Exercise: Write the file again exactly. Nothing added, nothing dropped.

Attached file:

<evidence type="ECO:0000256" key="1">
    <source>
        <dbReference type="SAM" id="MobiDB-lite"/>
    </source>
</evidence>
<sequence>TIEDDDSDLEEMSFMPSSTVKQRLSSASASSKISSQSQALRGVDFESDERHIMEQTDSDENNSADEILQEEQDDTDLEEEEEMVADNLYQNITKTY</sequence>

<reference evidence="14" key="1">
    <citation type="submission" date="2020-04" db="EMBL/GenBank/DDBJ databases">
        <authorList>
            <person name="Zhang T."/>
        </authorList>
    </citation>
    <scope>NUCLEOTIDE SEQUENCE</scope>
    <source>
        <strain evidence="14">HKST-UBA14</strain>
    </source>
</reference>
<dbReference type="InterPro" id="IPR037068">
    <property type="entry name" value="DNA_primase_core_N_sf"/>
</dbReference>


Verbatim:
<evidence type="ECO:0000256" key="1">
    <source>
        <dbReference type="SAM" id="MobiDB-lite"/>
    </source>
</evidence>
<sequence>TIEDDDSDLEEMSFMPSSTVKQRLSSASASSKISSQSQALRGVDFESDERHIMEQTDSDENNSADEILQEEQDDTDLEEEEEMVADNLYQNITKTY</sequence>

<reference evidence="14" key="1">
    <citation type="submission" date="2020-04" db="EMBL/GenBank/DDBJ databases">
        <authorList>
            <person name="Zhang T."/>
        </authorList>
    </citation>
    <scope>NUCLEOTIDE SEQUENCE</scope>
    <source>
        <strain evidence="14">HKST-UBA14</strain>
    </source>
</reference>
<dbReference type="InterPro" id="IPR037068">
    <property type="entry name" value="DNA_primase_core_N_sf"/>
</dbReference>